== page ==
United Kingdom election: Theresa May could lose parliamentary majority, exit poll shows

Jerome Frank
June 15, 2017

The socially conservative, pro-Brexit Democratic Unionist Party's 10 seats give the right-wing Conservatives a fragile but workable majority, which May said would allow her to negotiate a successful exit from the EU. "It has to be said, young voters under 30 who disproportionately like the policies of Jeremy Corbyn were expected to turn out in quite low numbers and they turned out in droves yesterday and that really has pushed the agenda more in Jeremy Corbyn's favour and away from the conservatives who really tapped into an older constituency in recent elections", says French.

British Prime Minister Theresa May's two closest advisers, Nick Timothy and Fiona Hill, resigned on Saturday after taking responsibility for the poll debacle for the Conservative Party which lost its majority in the House of Commons. The DUP said it would engage with May, an indication that no deal had yet been done, though May had sought Queen Elizabeth's permission to form government. The prime minister said she meant to form a government with the Democratic Unionists to form a government that would "provide certainty" and "lead Britain forward at this critical time for our country", according to the BBC.

Michael Geary, a fellow at the Wilson Center think tank, said: "The Conservatives will remain the biggest party and will mostly likely govern alone albeit with DUP support from the backbenches".

Standing in front of 10 Downing Street, May said her Conservatives and the DUP will work together to "fulfill the promise of Brexit".

Meanwhile in Scotland, Conservative leader Ruth Davidson Friday called on Nicola Sturgeon of the Scottish Nationalist Party (SNP) to scrap her call for a second independence referendum.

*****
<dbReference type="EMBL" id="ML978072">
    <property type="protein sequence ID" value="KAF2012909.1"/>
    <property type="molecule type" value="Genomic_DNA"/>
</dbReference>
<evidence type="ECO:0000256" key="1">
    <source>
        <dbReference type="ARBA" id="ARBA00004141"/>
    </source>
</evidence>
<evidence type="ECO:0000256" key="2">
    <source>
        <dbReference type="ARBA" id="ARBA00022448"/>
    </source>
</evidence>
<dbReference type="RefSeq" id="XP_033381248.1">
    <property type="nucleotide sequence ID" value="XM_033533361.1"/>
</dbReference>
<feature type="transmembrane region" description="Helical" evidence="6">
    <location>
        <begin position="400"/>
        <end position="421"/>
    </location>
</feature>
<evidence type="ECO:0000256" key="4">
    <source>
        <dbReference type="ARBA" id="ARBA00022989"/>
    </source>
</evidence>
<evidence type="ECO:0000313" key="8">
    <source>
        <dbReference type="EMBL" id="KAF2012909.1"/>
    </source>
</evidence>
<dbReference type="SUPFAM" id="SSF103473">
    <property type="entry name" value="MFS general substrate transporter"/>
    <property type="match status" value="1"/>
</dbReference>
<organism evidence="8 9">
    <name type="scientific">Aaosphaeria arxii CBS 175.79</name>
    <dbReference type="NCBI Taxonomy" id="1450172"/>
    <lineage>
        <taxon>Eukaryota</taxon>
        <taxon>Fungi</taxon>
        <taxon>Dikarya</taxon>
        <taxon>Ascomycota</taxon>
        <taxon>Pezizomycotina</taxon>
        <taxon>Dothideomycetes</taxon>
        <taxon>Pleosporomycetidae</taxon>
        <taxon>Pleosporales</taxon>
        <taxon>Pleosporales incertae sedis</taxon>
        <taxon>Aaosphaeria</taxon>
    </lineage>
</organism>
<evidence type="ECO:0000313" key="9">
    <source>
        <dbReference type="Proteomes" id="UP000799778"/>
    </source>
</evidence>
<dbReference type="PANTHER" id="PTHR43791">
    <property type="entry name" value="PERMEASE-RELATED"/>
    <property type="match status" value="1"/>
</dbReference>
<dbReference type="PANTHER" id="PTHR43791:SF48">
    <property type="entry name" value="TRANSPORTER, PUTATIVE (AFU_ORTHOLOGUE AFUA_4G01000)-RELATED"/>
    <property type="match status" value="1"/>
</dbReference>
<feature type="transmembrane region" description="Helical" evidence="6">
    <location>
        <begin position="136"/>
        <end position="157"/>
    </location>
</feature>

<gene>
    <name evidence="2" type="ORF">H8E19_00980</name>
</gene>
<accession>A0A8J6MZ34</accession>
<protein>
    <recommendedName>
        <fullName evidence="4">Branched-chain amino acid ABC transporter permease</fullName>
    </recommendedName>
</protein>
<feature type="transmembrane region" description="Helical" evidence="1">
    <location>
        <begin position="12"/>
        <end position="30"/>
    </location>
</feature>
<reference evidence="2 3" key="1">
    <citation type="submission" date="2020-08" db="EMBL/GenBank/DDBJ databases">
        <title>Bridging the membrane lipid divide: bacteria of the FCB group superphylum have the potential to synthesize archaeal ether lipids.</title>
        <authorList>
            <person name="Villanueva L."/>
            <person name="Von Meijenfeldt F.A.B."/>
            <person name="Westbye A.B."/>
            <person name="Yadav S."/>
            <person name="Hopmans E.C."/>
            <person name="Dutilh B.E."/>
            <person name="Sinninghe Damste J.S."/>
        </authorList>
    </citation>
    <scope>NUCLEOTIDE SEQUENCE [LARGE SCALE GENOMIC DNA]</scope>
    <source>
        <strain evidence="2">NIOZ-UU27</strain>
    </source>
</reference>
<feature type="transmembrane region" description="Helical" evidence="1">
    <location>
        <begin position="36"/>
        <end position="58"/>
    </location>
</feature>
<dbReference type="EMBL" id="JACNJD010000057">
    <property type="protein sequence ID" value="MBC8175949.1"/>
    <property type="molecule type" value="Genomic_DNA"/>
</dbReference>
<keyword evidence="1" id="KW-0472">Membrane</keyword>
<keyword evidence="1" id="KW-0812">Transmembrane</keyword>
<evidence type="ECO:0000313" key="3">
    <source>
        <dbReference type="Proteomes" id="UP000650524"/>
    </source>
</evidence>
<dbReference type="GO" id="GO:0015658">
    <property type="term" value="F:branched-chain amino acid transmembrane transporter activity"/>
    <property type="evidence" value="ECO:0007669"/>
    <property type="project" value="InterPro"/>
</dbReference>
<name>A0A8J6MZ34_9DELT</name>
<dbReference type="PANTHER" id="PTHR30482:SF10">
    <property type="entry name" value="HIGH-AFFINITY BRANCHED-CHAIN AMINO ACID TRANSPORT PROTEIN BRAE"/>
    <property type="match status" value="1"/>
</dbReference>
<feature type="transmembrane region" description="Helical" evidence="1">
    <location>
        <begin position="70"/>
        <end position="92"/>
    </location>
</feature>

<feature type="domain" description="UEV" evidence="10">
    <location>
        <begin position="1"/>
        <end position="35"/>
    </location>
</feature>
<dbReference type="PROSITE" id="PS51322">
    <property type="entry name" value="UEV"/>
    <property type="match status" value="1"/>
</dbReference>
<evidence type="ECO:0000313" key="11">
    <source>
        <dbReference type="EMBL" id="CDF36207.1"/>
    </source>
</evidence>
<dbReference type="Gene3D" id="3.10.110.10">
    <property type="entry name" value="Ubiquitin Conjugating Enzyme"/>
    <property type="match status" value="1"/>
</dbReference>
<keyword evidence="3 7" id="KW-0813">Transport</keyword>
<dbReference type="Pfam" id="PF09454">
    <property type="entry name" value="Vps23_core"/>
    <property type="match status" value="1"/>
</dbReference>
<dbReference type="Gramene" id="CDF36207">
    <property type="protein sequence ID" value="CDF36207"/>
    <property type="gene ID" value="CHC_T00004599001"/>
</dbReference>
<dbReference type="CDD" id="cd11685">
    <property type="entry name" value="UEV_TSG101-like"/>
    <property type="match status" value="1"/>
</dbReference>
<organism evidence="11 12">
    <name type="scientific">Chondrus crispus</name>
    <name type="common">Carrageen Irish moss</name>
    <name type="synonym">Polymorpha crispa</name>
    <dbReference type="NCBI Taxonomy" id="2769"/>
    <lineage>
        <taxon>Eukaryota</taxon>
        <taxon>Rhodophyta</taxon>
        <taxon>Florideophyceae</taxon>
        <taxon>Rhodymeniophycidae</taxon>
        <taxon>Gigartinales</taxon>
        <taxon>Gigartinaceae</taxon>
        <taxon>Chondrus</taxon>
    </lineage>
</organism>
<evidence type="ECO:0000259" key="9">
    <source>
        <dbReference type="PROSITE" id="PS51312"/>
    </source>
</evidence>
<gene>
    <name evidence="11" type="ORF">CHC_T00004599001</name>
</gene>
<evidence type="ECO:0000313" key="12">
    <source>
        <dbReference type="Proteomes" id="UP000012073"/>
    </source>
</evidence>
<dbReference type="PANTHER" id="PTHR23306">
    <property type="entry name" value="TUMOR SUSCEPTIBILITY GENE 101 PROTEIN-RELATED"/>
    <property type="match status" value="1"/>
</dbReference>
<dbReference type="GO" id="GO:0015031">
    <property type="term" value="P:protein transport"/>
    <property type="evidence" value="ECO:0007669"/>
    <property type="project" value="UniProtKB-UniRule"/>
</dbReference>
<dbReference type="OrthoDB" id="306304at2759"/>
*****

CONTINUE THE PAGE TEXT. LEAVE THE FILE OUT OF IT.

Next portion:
Britain's best-selling Sun newspaper said senior members of her party had vowed to get rid of May but would wait at least six months because they were anxious that a leadership contest now could propel Labour leader Jeremy Corbyn into power. Anna Soubry, a Conservative MP, said May would have to consider her position.

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Labour's Paul Williams took the seat from under James Wharton with just 888 seats, amounting to a Labour increase of 11.5% compared with the 2015 general election.

"I can still be prime minister", Corbyn said.

Left-wing politician and 2016 Democratic presidential primary contender Bernie Sanders is praising the large gains Britain's Labour Party made in the United Kingdom elections under the leadership of socialist Jeremy Corbyn.

Her party colleagues are furious at the losses chalked up, blaming Mrs May for calling an unnecessary election three years ahead of time, for running a disastrous campaign centred on her and her "strong and stable leadership", and for an unpopular manifesto that was designed by her inner circle. She had hoped to boost the Conservatives' majority in Parliament and get a stronger mandate in negotiating the Brexit from the European Union.

"And as I reflect on the results, I will reflect on what we need to do in the future to take the party forward". "She's then got to present a programme to parliament", he said. They will want their goodies from May's government.

Irish Prime Minister Enda Kenny tweeted Sunday that he had spoken with May "and indicated my concern that nothing should happen to put (the Good Friday Agreement) at risk". "I wouldn't necessarily say it's at the top".

Other reports by Guamnewswatch

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